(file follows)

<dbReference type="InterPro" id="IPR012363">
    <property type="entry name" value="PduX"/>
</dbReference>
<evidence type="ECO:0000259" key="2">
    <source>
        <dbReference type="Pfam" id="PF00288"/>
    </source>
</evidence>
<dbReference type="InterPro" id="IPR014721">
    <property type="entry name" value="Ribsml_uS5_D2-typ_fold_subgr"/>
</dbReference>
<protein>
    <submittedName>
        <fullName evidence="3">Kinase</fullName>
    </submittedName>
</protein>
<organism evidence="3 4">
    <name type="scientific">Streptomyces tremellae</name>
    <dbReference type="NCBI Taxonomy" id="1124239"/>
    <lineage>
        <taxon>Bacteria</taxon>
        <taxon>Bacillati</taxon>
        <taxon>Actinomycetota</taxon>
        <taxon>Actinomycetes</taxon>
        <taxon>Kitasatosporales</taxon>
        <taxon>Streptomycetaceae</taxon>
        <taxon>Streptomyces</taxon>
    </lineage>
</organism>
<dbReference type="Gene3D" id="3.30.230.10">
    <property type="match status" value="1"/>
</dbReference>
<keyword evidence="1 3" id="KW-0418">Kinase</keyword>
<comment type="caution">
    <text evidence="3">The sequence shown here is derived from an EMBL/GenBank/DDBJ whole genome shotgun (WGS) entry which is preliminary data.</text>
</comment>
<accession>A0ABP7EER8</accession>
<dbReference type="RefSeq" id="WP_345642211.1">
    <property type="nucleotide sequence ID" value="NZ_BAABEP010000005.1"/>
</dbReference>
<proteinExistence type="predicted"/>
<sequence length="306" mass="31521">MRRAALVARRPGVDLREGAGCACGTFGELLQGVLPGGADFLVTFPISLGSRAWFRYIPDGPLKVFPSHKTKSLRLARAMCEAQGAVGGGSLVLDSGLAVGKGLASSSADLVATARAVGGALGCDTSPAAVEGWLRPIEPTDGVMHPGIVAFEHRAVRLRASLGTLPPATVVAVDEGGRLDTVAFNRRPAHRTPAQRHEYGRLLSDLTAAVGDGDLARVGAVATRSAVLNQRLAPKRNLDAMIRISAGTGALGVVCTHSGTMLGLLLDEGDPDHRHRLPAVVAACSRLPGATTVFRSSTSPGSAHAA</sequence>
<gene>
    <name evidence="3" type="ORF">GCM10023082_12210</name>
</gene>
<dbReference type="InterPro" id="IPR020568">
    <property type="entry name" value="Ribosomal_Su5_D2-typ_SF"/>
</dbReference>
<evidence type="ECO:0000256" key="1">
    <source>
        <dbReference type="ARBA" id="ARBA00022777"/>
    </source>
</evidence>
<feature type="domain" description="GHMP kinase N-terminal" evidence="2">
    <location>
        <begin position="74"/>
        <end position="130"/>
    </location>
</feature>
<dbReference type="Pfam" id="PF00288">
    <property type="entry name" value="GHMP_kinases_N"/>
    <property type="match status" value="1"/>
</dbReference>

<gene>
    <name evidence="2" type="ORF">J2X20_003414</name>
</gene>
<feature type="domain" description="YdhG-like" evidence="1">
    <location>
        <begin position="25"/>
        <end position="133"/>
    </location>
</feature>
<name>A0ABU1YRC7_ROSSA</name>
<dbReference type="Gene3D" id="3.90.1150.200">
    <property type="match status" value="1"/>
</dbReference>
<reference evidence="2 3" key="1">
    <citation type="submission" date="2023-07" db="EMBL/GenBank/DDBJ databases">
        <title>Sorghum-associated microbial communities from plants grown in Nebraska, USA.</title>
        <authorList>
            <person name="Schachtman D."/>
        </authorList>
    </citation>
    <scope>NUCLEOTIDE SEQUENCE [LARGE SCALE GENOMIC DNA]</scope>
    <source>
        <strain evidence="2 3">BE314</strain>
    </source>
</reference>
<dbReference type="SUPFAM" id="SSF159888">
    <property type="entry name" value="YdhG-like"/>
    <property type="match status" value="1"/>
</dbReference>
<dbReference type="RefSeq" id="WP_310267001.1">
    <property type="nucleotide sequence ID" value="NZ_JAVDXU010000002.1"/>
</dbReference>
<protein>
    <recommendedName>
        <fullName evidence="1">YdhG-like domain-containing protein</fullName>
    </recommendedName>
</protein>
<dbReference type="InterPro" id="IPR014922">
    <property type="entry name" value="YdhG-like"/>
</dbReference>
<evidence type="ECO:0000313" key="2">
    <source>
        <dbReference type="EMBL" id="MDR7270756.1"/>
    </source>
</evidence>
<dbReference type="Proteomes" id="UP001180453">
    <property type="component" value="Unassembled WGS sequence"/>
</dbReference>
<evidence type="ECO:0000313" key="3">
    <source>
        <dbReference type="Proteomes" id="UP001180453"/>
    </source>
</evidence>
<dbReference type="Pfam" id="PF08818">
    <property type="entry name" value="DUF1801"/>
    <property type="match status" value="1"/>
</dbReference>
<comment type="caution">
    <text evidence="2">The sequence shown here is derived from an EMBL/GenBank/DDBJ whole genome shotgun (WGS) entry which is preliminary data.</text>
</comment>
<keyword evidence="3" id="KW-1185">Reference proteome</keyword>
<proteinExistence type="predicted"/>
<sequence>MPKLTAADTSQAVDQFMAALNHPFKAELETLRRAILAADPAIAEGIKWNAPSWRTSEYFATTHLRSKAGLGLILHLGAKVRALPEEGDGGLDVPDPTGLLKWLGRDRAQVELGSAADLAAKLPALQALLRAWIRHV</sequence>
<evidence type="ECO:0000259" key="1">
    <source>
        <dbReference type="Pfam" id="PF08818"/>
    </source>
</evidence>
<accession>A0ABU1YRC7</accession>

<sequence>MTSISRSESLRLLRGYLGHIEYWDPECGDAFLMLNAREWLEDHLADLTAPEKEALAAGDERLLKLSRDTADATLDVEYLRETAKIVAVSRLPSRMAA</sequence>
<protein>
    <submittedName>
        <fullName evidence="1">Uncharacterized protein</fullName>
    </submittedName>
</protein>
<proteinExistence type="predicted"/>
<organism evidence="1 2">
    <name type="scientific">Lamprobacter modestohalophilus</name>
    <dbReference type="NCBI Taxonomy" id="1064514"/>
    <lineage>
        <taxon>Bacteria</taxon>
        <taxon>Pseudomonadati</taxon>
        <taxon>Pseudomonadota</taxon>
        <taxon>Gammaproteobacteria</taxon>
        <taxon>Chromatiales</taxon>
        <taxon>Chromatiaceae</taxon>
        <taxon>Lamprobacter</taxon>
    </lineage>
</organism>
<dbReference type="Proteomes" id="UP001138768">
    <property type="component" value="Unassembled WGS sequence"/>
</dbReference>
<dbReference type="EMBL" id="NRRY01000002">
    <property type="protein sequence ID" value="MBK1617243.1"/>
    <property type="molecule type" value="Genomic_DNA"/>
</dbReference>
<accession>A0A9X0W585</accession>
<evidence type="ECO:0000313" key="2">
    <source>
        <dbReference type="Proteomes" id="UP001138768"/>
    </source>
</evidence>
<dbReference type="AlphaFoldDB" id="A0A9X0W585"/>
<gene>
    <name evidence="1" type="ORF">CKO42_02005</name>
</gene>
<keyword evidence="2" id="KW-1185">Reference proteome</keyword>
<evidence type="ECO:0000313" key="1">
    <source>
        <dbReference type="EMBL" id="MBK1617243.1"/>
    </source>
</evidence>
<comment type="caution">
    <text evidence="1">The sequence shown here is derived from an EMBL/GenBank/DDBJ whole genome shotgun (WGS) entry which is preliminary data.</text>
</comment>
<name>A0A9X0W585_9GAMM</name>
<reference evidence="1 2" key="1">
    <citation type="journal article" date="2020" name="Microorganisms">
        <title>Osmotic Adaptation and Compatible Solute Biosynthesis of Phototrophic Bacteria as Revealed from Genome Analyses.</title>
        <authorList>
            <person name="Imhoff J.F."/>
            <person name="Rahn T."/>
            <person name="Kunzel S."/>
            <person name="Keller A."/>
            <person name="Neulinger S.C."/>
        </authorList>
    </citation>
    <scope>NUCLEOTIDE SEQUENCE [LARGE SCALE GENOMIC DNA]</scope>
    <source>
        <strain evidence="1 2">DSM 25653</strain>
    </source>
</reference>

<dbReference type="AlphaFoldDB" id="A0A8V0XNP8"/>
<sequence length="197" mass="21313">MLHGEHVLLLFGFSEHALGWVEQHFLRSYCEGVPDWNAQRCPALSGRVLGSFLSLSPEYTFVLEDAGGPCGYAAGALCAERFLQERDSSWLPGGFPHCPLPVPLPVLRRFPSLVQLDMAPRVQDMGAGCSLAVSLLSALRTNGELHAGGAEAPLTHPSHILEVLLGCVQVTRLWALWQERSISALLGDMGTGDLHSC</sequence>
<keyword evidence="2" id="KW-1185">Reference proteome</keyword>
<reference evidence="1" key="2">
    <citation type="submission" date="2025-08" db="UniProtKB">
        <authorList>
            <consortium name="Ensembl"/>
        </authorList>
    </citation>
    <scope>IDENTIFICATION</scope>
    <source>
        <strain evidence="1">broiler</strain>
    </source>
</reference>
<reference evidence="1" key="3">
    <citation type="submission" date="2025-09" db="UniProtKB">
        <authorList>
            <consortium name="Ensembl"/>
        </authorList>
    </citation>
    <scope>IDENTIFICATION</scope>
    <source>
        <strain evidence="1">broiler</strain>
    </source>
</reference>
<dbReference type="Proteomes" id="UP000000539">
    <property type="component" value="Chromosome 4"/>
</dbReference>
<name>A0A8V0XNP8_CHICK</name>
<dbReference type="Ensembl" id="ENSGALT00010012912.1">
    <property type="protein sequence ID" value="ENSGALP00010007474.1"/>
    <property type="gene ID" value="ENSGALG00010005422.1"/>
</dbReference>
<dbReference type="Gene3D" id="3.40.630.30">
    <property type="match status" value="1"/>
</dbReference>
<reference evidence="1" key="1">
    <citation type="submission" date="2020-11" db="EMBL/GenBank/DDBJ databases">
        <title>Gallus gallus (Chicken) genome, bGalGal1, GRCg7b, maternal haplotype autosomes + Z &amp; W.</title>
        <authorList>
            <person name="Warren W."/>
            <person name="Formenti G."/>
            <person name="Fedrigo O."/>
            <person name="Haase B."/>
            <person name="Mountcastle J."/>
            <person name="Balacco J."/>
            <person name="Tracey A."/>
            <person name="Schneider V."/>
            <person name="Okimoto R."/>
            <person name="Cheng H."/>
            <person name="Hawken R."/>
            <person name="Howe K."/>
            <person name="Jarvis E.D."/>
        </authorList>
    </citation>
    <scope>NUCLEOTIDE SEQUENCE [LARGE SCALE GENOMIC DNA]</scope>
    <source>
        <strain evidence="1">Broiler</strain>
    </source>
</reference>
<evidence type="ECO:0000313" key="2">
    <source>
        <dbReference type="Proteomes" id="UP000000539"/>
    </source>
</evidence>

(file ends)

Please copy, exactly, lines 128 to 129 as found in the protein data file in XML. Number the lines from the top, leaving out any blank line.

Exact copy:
    <source>
        <dbReference type="Pfam" id="PF08818"/>